Positive Characteristics Identified in the Roles of Dental Case Managers (DCMs), Study on Dental Care Management Among People Living with HIV/AIDS, Cape Cod, Massachusetts, 2010
A few participants mentioned an additional potential DCM role: assisting people with travel to and from dental appointments:
When I have medical appointments, I can go through the ASG [AIDS Support Group] and get the B bus. But I don’t know if that should be included in the dental [case manager role]. Let’s say, I don’t have much medical, right now it’s more focused on dental, but I still need rides to the [dental clinic] I think. Maybe, to help answer your question of what should be included, maybe that. (Participant C, Group 5)
Only 1 participant mentioned an unmet expectation: “What I’m thinking now is if my dental case manager were to ask me how happy I am with my dental providers, with my dentists” [Participant B, Group 4].
Value of the DCM
All participants mentioned the value of the DCM; one stated, “I can’t see how a dental practice right now could function without a [dental] case manager” (Participant F, Group 1). Many cited previous difficulties with obtaining dental care, including the complexities of gaining access:
You need someone to centrally coordinate. If you don’t know where to go or what to do, whatever the case may be, then just like you say, you go or you call when you don’t have any idea, so that one person coordinates what is going on or gives direction on what place to go, and this eases the peace of mind first of all. (Participant A, Group 1)
Another participant discussed the value of the position as the coordinator of dental care: “The [dental] case manager is like the overseer, the engineer making sure that not only are we getting the care we need now but we’re also getting the future stuff taken care of” (Participant A, Group 5).
All participants believed that the DCM would benefit other vulnerable populations; one stated:
I can’t imagine how it wouldn’t benefit. I remember when my mother was at the end of her life and when she was in her 70s, especially seniors, where there is so little. I mean, we take such bad care of our elderly. I mean, just in that aspect alone. But I think other populations of the community . . . I can’t imagine how it wouldn’t be helpful. (Participant A, Group 4)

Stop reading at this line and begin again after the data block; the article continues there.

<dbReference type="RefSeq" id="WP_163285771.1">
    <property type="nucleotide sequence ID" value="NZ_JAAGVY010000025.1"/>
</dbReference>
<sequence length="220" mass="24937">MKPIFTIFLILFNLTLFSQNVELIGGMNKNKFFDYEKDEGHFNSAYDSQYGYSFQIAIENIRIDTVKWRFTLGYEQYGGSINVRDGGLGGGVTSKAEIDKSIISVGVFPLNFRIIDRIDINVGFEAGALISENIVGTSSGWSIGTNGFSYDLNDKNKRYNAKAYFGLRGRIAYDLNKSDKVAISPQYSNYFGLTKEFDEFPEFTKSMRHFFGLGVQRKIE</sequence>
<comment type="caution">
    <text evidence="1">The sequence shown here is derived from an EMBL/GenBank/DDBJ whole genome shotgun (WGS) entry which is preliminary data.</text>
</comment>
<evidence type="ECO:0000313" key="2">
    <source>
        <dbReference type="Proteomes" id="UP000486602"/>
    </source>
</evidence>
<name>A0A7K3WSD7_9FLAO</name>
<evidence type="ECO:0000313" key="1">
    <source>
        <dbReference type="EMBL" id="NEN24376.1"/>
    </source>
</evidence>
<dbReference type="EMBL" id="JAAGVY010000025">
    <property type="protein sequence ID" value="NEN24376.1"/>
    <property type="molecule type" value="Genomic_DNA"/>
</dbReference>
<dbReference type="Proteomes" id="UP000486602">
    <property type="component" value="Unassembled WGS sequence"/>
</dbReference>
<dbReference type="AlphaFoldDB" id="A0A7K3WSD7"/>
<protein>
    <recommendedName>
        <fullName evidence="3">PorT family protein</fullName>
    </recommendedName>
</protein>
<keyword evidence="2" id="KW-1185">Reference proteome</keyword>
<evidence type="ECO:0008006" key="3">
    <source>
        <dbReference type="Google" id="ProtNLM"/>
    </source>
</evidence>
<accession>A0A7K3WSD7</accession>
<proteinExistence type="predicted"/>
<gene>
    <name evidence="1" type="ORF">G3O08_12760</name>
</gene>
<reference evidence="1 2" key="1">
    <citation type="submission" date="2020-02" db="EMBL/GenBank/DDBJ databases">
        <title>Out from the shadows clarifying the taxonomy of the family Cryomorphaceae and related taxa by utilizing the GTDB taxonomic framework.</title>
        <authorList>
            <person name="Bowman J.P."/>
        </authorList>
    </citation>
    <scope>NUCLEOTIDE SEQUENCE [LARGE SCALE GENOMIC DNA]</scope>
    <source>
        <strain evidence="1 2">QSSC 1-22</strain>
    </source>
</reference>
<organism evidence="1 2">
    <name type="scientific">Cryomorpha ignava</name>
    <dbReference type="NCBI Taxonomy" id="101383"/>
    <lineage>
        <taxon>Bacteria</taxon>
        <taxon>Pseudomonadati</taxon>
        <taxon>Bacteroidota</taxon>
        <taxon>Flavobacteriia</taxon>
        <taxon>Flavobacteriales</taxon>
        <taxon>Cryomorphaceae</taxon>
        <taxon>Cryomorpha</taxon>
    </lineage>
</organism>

Effect of DCM on oral health and overall health
Many participants noted changes in their oral and overall health after the DCM helped them to obtain regular dental care. Changes in oral health often involved the alleviation of pain: “Before this I had a half a mouth of teeth for a half a year before I met these dental case managers, so I was suffering, I was slowly losing weight, you know” (Participant D, Group 5). Another participant discussed changes not only in pain reduction but also in laboratory values:
Well, it’s definitely helped me. Because when they did the top teeth, I guess I had an infection in there probably for about a year and a half. So, my T cells once this was all done jumped 100 points. So yeah, and I feel a lot better. Now that I don’t have any pain, I’ve been in pain for like, I don’t know 8 years. I was used to it, you know. (Participant B, Group 2)
Several participants mentioned the effect on their mental health and how poor oral health limited their ability to socialize:
But the whole idea that like when I didn’t have teeth for a while, I couldn’t go to a restaurant, I couldn’t even have a deli sandwich. I’d sit there for 45 minutes, it would take you 20. So, has your health changed? Health, mental health, physical health, you know — everything. (Participant E, Group 5)
Overall, participants felt that their improved oral health had improved their overall health.